Phylogeny of Diving Beetles Reveals a Coevolutionary Arms Race between the Sexes by Bergsten J and Miller KB. I love this paper because it describes what at first glance seems a potentially rather dull subject – a phylogeny of diving beetles. However, as it turns out males and females of these beetles are involved in an ongoing arms-race in which males have evolved suction cups on their feet for gripping females and females in turn have evolved patterns of pits and furrows that prevent these suckers from allowing males to grab hold of females. Where males have big suctions cups, females have concomitantly larger patterns of depressions, and a closely related pair of species from Japan suggest that this battle of the sexes may have driven speciation in the group.

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New Section Editor Interview – Bernhard Baune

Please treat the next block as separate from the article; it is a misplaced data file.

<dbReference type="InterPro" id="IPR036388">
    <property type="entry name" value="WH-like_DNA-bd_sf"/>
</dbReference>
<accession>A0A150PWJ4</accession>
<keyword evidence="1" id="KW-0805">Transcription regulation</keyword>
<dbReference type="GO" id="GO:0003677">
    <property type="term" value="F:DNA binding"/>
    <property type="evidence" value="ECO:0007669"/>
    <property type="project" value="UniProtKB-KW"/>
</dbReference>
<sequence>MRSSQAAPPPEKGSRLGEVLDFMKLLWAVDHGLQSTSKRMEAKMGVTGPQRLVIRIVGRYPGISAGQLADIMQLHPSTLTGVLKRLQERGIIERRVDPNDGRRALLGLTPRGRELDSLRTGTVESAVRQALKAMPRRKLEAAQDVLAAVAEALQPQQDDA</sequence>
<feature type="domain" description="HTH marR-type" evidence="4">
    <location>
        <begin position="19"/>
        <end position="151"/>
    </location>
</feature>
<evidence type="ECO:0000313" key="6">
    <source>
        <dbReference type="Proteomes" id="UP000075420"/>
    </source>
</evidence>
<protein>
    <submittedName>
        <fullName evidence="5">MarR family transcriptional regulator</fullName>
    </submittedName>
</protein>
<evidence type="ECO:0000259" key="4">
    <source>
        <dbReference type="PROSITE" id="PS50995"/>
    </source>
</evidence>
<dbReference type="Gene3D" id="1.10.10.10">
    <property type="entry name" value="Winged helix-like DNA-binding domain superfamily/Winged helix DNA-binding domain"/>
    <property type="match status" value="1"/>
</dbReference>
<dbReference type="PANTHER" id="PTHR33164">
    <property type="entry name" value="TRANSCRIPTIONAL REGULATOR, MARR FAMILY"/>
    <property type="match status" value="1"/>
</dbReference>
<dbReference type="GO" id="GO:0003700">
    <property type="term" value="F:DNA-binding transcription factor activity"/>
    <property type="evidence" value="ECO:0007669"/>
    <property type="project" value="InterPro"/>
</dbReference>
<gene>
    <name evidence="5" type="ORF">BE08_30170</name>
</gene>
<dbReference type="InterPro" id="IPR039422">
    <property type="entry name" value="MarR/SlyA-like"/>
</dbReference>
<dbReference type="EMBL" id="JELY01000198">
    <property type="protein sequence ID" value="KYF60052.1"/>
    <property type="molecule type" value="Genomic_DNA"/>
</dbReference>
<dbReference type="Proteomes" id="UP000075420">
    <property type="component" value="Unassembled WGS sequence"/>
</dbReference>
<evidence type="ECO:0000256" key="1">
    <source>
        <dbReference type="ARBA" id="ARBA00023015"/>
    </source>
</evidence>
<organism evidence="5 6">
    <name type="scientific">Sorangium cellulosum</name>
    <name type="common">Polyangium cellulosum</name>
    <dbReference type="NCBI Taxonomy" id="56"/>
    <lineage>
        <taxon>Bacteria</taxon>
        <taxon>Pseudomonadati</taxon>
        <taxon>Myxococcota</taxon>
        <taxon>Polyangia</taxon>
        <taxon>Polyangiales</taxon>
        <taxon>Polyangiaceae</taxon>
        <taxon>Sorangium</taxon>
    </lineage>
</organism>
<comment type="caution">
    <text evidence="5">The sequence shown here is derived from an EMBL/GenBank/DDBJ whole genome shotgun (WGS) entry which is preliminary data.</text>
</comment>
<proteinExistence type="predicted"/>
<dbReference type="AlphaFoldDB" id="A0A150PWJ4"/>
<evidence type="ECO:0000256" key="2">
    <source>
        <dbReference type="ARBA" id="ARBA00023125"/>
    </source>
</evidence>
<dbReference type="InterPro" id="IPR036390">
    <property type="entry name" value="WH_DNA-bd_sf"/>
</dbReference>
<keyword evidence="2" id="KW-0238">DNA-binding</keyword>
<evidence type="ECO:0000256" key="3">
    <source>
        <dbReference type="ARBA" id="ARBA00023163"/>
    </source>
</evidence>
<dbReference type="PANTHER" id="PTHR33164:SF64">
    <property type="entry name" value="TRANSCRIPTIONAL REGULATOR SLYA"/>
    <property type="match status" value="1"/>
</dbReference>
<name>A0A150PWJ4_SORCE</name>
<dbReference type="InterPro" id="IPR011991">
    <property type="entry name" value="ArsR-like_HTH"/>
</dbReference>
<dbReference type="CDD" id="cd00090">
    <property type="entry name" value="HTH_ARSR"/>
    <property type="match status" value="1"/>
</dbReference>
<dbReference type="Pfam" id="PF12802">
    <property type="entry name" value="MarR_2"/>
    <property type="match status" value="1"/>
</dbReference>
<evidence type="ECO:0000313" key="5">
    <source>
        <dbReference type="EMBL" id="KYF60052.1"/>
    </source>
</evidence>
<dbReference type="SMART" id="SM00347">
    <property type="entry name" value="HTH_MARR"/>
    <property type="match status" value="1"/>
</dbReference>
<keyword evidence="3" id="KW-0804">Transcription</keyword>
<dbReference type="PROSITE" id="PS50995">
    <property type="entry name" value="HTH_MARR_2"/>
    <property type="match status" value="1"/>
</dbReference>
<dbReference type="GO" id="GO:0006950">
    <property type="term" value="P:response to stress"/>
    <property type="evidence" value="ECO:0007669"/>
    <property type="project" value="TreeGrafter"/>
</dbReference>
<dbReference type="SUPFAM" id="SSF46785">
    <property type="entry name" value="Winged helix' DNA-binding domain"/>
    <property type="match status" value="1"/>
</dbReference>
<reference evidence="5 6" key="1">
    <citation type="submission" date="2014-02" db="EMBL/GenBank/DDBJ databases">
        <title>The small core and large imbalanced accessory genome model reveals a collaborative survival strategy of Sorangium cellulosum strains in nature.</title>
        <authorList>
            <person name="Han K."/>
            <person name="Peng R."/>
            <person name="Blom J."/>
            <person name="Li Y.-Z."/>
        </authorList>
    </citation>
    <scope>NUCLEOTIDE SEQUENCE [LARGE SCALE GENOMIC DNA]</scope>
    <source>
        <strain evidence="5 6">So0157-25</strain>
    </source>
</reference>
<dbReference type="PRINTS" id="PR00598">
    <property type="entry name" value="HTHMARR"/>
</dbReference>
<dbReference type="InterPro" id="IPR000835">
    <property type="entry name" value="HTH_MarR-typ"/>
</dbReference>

Bernhard Baune is the Section Editor in charge of Neuroscience and Psychiatry (one of our largest fields, with 650 papers listed in this category at the present time) at PLoS ONE. His personal fields of specialization are Psychiatric Neuroscience, Biological Psychiatry and Epidemiology in Psychiatry. When he’s not busy working on papers for PLoS ONE, he has a full time position as the Professor of Psychiatry and Psychiatric Neuroscience at James Cook University, Australia.

PB: Bernhard, please tell me a bit more about your background